Why Tourism Matters To Oregon 2010 • $8.5 billion in direct travel spending (+5%) • $2.0 billion in travel generated earnings (0%) • $313 million in state and local taxes (+3.3%) • GDP of the travel industry = $3.1 billion • Tourism = still one of Oregon’s top export- oriented industriesOregon Travel Impacts 1991-2010, Dean Runyan AssociatesAvailable at: www.TravelOregon.com/Industry
How does this translate in Oregon?88,000 Oregonians DIRECTLY employed (2010)Direct: restaurants, hotels, attractions, guide &outfitter businesses, tour operators, visitorinformation centers, convention and visitorbureaus39,600 jobs supported INDIRECTLY (2010)Indirect: gas stations, charter boats, wineries,taxis, shopping centers, printers, art galleries andmore…
Urban vs. Rural ImpactOregon Travel Impacts 1991-2009, Dean Runyan AssociatesAvailable at: www.TravelOregon.com/Industry
Seasonality of Local Room Tax Receipts Averaged from July 2009-June 2012Jan‐MarApr‐Jun Deschutes JeffersonJul‐Sep CrookOct‐Dec 0% 10% 20% 30% 40% 50% 60% Percent of annual transient room tax paid
Most Popular Visitor Activities Central Oregon (2008/09) Historic places ShoppingActivity or experience Hiking/backpacking Cultural activities/attractions National/state park Region Camping State Eco‐tourism Winery tours/wine tasting Bicycling 0% 5% 10% 15% 20% 25% 30% 35% 40% 45% Percentage of trips that include this activity Oregon 2009 Visitor Report, Regional Visitor Research, Longwoods International
Ochoco National Forest Recreation Use (2008)Highest % of Most often cited as Participation PRIMARY activityDay hiking / walking HuntingViewing wildlife Day hiking / walkingViewing natural features SnowmobilingRelaxing Viewing natural featuresDriving for pleasure Developed camping Source: National Forest Service
2009 Overnight Spending – by Sector Oregon 2009 Visitor Report, Regional Visitor Research, Longwoods International
Average per person expenditure on overnight trips $180 $160 $140 Recreation/sightseeing/entertai $120 nment Retail $100 $80 Transportation at destination $60 $40 Restaurant food and beverage $20 $‐ State average Regional average Oregon 2009 Visitor Report, Regional Visitor Research, Longwoods International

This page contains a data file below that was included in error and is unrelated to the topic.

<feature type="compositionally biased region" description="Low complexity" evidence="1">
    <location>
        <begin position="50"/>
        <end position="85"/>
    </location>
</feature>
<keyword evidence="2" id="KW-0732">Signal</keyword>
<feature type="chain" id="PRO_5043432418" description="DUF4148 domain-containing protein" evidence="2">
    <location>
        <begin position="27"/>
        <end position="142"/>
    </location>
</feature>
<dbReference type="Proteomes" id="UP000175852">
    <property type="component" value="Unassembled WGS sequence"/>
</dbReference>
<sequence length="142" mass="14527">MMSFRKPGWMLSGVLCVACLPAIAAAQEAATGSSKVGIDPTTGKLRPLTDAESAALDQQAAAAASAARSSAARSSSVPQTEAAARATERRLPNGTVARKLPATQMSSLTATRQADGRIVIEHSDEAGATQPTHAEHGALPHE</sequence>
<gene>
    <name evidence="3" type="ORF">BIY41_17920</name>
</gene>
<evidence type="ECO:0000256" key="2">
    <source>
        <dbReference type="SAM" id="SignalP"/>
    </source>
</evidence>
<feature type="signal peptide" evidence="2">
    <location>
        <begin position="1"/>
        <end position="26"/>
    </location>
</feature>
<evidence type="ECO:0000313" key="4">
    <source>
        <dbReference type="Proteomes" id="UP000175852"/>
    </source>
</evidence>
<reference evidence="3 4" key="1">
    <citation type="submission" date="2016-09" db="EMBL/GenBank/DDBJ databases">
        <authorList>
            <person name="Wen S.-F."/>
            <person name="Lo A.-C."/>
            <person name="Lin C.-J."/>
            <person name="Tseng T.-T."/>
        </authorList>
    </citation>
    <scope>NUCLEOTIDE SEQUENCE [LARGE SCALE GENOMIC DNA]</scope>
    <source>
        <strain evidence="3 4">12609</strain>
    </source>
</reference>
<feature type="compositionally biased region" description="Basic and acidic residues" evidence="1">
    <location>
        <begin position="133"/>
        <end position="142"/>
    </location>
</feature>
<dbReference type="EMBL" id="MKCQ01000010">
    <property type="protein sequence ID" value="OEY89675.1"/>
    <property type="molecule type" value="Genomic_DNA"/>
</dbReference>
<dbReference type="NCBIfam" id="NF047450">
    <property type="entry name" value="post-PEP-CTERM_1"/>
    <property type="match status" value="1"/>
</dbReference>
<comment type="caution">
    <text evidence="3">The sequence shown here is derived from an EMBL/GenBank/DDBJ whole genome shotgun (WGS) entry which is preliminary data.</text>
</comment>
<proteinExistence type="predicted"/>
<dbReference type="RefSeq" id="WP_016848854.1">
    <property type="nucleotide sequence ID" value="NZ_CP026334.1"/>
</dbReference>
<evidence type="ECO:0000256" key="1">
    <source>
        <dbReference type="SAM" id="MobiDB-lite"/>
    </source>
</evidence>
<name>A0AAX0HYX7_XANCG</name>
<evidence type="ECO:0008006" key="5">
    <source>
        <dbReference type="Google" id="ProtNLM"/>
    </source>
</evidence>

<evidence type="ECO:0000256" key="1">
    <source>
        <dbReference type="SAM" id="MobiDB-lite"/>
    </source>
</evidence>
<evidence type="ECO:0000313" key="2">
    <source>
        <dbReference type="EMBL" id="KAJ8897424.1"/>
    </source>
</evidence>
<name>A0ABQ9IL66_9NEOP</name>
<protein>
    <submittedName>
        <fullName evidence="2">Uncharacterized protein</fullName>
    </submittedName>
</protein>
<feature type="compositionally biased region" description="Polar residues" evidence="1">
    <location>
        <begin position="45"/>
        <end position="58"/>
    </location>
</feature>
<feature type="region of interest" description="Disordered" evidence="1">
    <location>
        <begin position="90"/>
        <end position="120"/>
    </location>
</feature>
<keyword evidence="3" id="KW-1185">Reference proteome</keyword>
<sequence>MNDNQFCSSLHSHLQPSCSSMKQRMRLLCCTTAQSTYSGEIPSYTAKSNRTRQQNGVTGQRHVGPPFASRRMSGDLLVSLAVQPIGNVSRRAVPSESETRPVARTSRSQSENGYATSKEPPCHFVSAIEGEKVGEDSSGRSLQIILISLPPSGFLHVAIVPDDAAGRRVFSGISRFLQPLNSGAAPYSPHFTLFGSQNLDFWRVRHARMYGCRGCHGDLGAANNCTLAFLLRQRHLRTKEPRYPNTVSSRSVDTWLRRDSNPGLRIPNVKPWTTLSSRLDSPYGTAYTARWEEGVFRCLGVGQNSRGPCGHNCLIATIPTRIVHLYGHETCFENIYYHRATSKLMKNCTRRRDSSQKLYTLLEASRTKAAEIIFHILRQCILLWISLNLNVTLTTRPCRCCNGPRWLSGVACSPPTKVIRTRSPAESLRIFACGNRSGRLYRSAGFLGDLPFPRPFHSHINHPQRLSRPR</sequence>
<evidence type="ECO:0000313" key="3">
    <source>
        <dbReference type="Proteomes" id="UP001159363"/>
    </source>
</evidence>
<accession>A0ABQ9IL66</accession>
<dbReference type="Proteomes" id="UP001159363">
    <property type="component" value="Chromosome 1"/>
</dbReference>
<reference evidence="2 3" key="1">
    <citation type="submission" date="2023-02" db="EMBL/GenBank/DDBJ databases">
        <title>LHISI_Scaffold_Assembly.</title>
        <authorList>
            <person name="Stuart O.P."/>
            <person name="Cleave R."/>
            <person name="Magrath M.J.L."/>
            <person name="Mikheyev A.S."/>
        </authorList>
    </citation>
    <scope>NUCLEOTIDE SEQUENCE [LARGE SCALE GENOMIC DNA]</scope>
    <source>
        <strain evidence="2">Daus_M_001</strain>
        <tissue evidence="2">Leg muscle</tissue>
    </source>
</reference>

CENTRAL OREGON TRENDS Alana Hughson Central Oregon Visitors Association
Central Oregon is rebounding from the GreatRecession as the second most-improved region in thestate, behind Portland Metro.
CENTRAL OREGON TRENDSCultural tourism expansion and opportunities Arts Central Cultural By-Ways program o Digital map and print brochure Authentic western / ranch product Warm Springs & High Desert Museum o Native American exhibits and experiences
CENTRAL OREGON TRENDSCycling tourism: 4 of 9 Oregon ScenicBikeways established in this region Twin Bridges Sisters to Smith Rock Metolius Loops McKenzie Pass Coming soon: Madras area route
CENTRAL OREGON TRENDSInternational tourism International visitors to COVA Visitor Center is largest growth segment Opportunities abound in partnership w/ Travel Oregon and COVA Stay longer, spend more and engage more directly in rural tourism experiences $169 Billion = amount the US Dept of Commerce predicts international travelers will spend by year’s end setting a record!
CENTRAL OREGON TRENDSLarge-scale infrastructure investments Sunriver area: $100 million Brasada Ranch Eagle Crest Warm Springs – Indian Head Casino Black Butte Ranch High Desert Museum
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